‘Two‘ in itself cannot be said. It can only be shown. But some can’t see it that way. And if they can’t then that is where the conversation stops. When Wittgenstein distinguished between ‘showing’ and ‘saying’, and said that all that is philosophical is unsayable, Russell could not understand him. It really does seem that Russell (as many other Aristotelians) cannot see how ultimately all is showing. He railed against continental mysticism because he found it incredible. He wrote his ‘Principia Mathematica’ to try to snuff out mathematical mysticism, to try to make everything fully said — including eventually, after hundreds of pages, the number two!
Now look at the words I have just used here. In doing this showing-by-words we could get hung up on the words. Take “seeing”. Must experience have an object? No, not in the sense of a sensible object or a gramatical object. Contemplate the sentence ‘I am’. Sum. Consider the description: “In meditation I experienced an expansive brilliance.” If Locke can’t see, if Kant can’t, then the conversation stops.
Don’t get hung up on the word ‘divine’ (theo*). What does it mean in Plato? Surely ‘Gods’, as in Zeus & Co, is a bit reductive. Perhaps his ‘divine madness’ and ‘en-thus-iasm’ has more to do with the above attributes of the gods aligned with mysticism, than it does with any one of the Olympians. In that case, there is not conflict with Buddhist mysticism.
Don’t get hung up on the Mystery secrets and ritual: There are many ways to show the unsayable, and in most traditions there is a problem with the path used by philosophy – i.e., showing-by-words. But, as you say, Heraclitus used Riddles and Plato was the trickster. It is Aristotle who tried to ‘say’ where they were illogical. You are not doing a history of words. Nor even of concepts. Concepts and practices are difficult to separate at the level of mystical. (Think again of ‘two’ and rites and practices that can show it.)
Don’t get hung up on cultural difference: I don’t see a lot of mystical schools spending a lot of time pronouncing their exclusivity. Usually they say there are many ways to go. Yes it is true that they might affirm the Low Church beliefs and rules (perhaps for pragmatic reasons?). But surely as scholars we can hypothesis the mystic’s belief that the essence in *my* mysticism is the same as in *their* mysticism, it’s just their ‘showing’ is carrying some cultural baggage (and I don’t recognise my own cultural baggage). This is not psychologising. If the mystic knows the cultural context, then s/he can see the truth behind. Who know if s/he is right? No one. There is a limit to what the anthropologist can say with any certainty. There will never be any proof, because we are clearly beyond proof. Try proving two. If proof is required then perhaps the scholarly conversation should stop. Any so must this ramble. Muss man schweigen!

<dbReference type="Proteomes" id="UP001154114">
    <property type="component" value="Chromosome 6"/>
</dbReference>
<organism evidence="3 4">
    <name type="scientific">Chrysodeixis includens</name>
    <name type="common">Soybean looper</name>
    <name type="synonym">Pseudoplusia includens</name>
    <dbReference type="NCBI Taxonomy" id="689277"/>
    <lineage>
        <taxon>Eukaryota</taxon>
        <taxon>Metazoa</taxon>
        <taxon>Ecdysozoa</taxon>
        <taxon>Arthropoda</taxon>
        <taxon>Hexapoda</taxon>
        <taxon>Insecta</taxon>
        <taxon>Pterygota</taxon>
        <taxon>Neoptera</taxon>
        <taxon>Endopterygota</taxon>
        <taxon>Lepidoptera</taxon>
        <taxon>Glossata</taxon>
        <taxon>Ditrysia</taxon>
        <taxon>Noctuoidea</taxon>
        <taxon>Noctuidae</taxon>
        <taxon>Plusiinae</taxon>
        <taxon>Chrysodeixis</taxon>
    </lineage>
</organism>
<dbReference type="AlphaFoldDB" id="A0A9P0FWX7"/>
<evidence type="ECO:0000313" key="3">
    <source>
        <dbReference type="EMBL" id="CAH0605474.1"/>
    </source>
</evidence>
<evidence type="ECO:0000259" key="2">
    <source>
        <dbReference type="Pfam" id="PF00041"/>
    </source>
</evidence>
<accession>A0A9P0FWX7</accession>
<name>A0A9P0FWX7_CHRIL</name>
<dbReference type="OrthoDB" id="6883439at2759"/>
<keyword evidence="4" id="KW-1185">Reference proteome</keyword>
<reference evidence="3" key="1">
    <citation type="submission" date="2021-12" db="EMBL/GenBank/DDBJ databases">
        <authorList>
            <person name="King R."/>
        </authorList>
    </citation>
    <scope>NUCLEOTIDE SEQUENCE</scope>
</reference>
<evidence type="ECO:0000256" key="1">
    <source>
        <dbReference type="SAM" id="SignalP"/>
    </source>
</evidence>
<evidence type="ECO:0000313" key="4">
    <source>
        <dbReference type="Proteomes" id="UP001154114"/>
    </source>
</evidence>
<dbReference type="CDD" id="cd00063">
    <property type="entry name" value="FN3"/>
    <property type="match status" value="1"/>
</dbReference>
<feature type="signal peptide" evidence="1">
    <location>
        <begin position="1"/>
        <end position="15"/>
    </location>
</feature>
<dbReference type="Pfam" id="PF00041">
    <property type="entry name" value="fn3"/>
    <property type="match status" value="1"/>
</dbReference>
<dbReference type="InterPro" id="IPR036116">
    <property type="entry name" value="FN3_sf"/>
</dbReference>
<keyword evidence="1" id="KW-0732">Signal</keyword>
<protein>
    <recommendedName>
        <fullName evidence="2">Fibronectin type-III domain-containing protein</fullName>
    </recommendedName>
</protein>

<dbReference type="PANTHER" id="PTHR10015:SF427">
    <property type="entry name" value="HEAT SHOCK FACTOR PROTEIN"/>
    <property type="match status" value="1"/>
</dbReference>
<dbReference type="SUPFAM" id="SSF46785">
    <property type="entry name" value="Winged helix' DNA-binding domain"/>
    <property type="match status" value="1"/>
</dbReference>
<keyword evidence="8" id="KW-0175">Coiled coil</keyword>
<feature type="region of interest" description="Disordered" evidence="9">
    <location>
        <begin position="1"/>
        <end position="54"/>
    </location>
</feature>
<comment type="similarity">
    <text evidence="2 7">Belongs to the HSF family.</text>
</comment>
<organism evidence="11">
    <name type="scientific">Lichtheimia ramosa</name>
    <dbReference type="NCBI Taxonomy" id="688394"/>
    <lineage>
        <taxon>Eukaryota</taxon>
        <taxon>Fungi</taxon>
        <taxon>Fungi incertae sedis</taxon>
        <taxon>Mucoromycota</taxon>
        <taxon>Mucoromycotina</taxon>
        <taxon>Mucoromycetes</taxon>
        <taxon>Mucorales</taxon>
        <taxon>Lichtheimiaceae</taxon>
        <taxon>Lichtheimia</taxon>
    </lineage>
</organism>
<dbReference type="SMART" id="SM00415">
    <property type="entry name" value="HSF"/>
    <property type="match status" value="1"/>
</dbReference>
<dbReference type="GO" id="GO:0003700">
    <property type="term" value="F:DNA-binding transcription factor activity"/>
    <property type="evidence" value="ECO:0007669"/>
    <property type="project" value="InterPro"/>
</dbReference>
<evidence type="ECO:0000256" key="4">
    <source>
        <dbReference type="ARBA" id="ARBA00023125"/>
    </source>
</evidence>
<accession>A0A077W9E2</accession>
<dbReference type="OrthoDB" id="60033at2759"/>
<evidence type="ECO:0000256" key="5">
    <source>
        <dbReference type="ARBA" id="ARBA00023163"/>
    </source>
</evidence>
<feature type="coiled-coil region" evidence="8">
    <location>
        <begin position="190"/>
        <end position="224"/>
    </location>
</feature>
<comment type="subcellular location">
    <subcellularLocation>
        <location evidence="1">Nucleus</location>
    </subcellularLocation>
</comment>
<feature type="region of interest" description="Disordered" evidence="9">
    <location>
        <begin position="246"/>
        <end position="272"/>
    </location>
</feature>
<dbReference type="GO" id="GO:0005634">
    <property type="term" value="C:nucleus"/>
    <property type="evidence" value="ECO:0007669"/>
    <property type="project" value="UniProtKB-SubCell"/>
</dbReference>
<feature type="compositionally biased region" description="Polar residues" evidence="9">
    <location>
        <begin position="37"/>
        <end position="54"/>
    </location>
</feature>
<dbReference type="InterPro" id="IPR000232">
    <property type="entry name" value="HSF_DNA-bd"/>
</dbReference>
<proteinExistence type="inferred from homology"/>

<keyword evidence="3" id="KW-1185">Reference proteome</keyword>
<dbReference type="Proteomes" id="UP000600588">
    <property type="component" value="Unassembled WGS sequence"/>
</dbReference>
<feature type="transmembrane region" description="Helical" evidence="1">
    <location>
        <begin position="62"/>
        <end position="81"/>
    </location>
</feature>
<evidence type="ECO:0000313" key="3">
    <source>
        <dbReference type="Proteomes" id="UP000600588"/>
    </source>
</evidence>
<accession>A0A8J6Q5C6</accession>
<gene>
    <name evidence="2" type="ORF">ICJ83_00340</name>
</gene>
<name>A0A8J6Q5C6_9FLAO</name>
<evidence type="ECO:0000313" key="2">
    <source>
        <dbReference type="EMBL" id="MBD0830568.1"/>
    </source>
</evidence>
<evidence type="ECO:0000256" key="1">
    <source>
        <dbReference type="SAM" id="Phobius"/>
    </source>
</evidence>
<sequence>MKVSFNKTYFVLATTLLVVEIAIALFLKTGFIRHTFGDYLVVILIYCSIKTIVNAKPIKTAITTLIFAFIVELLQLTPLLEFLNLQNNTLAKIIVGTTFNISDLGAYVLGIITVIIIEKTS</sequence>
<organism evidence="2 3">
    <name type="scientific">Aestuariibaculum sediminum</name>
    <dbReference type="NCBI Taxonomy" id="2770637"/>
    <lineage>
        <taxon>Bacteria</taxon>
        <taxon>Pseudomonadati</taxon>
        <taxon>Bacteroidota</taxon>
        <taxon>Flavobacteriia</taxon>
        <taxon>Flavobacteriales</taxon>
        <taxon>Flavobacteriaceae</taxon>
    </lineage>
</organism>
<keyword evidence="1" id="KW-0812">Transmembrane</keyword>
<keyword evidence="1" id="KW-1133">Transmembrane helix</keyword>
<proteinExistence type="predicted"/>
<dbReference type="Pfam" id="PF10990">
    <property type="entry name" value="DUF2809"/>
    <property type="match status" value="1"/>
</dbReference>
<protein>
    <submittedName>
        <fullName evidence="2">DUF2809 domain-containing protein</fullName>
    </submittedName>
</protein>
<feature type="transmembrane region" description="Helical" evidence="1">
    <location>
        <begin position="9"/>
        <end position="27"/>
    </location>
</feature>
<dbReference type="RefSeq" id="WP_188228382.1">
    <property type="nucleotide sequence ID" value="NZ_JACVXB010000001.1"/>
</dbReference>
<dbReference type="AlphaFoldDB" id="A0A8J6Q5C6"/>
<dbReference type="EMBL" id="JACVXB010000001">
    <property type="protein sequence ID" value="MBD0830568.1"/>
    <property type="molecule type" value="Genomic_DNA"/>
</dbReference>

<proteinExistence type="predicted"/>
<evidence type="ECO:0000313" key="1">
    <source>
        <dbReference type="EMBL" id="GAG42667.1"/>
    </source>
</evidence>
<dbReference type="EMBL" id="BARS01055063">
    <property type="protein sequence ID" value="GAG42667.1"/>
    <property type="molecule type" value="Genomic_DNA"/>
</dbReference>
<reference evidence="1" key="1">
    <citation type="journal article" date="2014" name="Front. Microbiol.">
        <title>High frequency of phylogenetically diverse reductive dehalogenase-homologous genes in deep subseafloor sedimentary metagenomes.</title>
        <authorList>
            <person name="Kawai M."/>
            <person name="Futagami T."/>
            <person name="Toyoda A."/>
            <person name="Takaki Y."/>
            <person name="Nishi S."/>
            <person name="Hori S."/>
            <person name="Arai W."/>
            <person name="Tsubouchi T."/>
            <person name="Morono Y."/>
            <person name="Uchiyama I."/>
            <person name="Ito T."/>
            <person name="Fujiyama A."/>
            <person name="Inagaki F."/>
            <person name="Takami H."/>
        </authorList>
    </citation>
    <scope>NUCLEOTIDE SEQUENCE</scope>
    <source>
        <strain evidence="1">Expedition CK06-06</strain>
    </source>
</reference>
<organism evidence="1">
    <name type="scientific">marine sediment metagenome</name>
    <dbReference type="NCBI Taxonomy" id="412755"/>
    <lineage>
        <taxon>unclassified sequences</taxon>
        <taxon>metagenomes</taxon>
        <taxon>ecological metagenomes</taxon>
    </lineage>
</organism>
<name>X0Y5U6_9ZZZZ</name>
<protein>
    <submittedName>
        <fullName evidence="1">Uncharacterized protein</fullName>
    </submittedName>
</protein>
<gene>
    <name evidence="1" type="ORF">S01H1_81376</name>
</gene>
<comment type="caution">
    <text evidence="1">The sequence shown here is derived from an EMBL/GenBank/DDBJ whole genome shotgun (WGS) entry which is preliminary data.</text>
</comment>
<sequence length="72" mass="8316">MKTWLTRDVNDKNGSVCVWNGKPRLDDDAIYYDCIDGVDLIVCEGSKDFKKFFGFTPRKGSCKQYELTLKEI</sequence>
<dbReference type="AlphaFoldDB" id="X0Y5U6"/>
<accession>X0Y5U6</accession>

September 11, 2019
Thanks for the complex criticism. I was going to reply, but I think the next episode is at least a partial reply to many of your points. When you have commented on that, as I suspect you may just do, I’ll see if there is anything I can profitably reply to.
However, I will say that I used to feel much the way I think you do about these matters, until I realised that I was worshiping the idol of ‘mysticism’, instead of seeing what different ‘mystical’ authors were really showing me.
October 20, 2020
Am really enjoying your most extraordinary podcast. Thank you!!!!
And I deeply relate to your tensions between M1 & M2.
If I may -as a gentle listener – point out; your unbecoming frustrations with people who inappropriately handle M1 – is because you’re an M2 who is struggling through this podcast-amongst other pathways-to be an M1.
Being M1 is the ultimate challenge in all of Existence.
With Love and Prayers🙏